What spices are you growing?

  9. WendiDee June 19, 2009 at 1:08 pm -

    That's so fantastic, Mike! Congrats on growing your own foods and showing others they can do it, too!

    Lots of love to you,


  10. Diana Christine June 19, 2009 at 3:18 pm -

    Yeah! Congratulations on the new garden salad! I love your amazement in the video…I have the same amazing feeling with every new crop of sprouts from my sprouting jar. Today is my day 1 of 30 days of all raw foods. I'll stay posted with your site for good ideas.

  11. Mike Lieberman June 20, 2009 at 7:03 am -

    Thanks as always for the kind words and encouragement. It's been a great and fun experience so far and I'm only a few weeks deep. Can't wait to see where it's gonna take me. So when are you and Jim starting your garden?

  12. WendiDee June 23, 2009 at 2:42 pm -

    We've always grown veggies and herbs until last year when we decided to sell our home. Now we are here, without a garden, waiting for the house to sell and wishing we had planted one!

    When we settle, after our tour, we'll be having massive community gardens! 🙂

    *blows kisses*

  13. Mike Lieberman June 23, 2009 at 6:32 pm -

    cool. cool. should add some gardening to your tour. now that'd be something interesting.

  14. TheAL January 18, 2010 at 9:27 am -

    Yes! That's fabulous. There's nothing like growing your own food!

  15. Mike Lieberman January 18, 2010 at 10:40 am -

    Most definitely. Can't wait to start again for the coming season.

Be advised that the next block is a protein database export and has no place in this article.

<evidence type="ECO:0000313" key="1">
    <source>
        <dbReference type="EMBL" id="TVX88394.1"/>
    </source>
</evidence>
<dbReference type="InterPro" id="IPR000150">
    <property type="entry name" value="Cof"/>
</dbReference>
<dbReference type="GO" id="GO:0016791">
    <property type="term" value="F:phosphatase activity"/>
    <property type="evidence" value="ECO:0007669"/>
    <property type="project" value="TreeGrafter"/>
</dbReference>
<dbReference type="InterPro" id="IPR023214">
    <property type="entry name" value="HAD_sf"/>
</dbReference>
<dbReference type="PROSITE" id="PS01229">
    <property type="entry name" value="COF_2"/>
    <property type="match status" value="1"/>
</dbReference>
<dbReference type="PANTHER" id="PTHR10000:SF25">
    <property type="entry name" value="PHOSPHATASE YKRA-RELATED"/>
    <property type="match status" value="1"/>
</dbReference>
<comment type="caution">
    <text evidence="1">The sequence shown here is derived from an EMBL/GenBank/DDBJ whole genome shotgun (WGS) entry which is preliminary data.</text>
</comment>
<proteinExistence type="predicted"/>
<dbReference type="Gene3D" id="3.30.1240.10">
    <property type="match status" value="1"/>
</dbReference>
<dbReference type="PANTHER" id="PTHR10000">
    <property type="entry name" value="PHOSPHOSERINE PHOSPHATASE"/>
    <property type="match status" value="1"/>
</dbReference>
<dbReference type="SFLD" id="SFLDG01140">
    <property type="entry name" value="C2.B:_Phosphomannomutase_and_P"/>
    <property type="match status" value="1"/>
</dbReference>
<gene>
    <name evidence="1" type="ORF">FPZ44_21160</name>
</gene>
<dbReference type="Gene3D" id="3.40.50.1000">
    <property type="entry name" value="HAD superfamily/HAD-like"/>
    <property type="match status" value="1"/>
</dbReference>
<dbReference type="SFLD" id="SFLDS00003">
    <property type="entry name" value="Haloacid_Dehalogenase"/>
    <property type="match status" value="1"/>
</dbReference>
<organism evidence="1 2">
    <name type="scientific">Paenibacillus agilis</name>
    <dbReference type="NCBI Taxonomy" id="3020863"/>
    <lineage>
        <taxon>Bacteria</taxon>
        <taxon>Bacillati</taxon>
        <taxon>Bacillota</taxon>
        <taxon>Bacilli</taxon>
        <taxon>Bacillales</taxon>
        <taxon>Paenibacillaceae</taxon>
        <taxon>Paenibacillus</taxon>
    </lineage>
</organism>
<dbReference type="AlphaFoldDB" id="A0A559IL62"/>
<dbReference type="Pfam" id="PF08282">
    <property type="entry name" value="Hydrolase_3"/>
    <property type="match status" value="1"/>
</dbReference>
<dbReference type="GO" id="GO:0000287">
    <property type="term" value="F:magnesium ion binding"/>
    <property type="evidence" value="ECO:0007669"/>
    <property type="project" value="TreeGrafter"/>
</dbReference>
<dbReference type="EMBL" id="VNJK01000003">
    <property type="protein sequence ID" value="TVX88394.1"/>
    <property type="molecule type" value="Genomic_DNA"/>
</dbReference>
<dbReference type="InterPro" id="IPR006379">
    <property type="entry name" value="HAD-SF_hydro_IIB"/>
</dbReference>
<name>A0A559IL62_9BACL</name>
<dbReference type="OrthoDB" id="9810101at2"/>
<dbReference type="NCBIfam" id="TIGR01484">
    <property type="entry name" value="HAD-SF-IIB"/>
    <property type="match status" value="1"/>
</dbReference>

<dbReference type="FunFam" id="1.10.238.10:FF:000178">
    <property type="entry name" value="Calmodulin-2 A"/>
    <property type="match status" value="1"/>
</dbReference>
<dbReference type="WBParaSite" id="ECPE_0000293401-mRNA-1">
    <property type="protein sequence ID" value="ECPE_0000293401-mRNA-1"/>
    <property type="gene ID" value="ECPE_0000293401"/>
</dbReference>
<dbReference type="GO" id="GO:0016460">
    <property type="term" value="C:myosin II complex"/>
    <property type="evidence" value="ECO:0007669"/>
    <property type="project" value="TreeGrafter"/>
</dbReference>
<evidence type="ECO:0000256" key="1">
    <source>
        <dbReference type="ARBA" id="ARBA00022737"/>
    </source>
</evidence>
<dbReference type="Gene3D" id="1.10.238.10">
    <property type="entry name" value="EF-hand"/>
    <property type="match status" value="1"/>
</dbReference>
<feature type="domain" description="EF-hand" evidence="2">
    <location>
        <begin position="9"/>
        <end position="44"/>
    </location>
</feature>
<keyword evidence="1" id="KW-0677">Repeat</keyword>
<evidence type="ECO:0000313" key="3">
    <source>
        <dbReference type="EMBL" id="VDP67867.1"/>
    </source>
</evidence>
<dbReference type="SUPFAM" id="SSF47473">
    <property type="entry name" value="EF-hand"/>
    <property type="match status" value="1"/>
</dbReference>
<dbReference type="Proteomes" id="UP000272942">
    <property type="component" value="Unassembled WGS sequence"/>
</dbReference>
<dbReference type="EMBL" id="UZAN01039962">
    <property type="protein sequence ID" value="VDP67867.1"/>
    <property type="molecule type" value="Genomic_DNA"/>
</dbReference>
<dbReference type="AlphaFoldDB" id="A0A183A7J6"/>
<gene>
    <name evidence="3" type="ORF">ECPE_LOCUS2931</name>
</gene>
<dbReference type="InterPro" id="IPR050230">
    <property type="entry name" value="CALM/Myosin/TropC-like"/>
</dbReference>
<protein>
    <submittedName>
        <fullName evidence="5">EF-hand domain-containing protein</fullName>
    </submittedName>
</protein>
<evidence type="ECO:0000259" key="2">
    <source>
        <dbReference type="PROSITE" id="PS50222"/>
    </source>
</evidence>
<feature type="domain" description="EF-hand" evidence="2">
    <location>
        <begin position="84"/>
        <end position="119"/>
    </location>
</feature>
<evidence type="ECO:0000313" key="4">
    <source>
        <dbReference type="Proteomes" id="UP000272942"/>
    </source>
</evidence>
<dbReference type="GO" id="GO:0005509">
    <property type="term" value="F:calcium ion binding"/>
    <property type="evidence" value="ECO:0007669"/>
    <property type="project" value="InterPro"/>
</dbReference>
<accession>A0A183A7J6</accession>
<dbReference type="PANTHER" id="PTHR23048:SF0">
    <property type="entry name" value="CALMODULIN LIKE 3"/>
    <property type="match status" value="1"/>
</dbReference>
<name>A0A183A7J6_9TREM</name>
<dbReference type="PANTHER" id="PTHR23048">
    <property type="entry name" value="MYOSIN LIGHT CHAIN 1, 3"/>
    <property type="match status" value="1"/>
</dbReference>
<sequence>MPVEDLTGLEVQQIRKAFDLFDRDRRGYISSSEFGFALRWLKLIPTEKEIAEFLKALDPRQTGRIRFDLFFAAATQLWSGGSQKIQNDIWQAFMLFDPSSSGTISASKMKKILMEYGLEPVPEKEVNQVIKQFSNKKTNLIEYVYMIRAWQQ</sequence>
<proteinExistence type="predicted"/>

16. nomnomnom January 19, 2010 at 6:57 am -

    congratulations on getting in touch with food! i was lucky enough to grow up on an organic farm in the midwest… there is nothing to compare to the feeling of picking your food and eating it right there. happy gardening!

  17. Mike Lieberman January 19, 2010 at 9:53 am -

    Thanks for the comment. Couldn't agree with you more.

  18. E.S. Wynn January 20, 2010 at 3:15 pm -

    This is awesome. I stumbled into here and I have to say that reading your post (especially since you are a “city boy”) gave me new hope for humanity. I moved out to the country to work and live on a farm where we grow a good deal of our own food, (especially our meats) and it has improved my health immensely! Keep being awesome!

  19. Mike Lieberman January 20, 2010 at 7:13 pm -

    Wow. Thanks for the compliment. Really means a lot. I've been thinking of doing the same as you. How did you find your opportunity?

  20. E.S. Wynn January 20, 2010 at 8:47 pm -

    I got lucky– my family and I agreed it was a good idea, so we put it together over the space of a few years. My mother grew up on a farm, so she's taught the rest of us everything we need to know.

  21. Mike Lieberman January 21, 2010 at 8:39 am -

    That sounds awesome. I'll have to find and create my own space as well.

  22. Mike Lieberman January 21, 2010 at 4:39 pm -

    That sounds awesome. I'll have to find and create my own space as well.

  23. Alok Kumar June 17, 2010 at 6:25 pm -

    congratulations on getting in touch with food! i was lucky enough to grow up on an organic farm in the midwest… there is nothing to compare to the feeling of picking your food and eating it right there. happy gardening!

  24. Anonymous October 18, 2010 at 9:35 am -

    i read this book its reaal good and worth reading
    Electronic Cigarettes

  25. Sopoline December 18, 2010 at 11:37 am -

    This is a great way to prevent the world from pollution. lol!!!

    blu electronic cigarettes

  26. Eco Bris February 9, 2012 at 9:49 pm -

    That’s awesome! I am doing a balcony garden in tubs, and getting the first bunch of basil and eating the first few lettuce leaves was amazing!

  27. Mike Lieberman February 9, 2012 at 10:22 pm -

    nice! good stuff bro.

  28. Ruperto Ruiz March 10, 2013 at 9:24 pm -

    This is cool! I’m a college student living in the Bronx and you’re inspiring to begin my own little project in my fire escape. You rock Mike! NYC would become a better place if everyone were willing to grow their own food.

Leave A Response

You must be logged in to post a comment.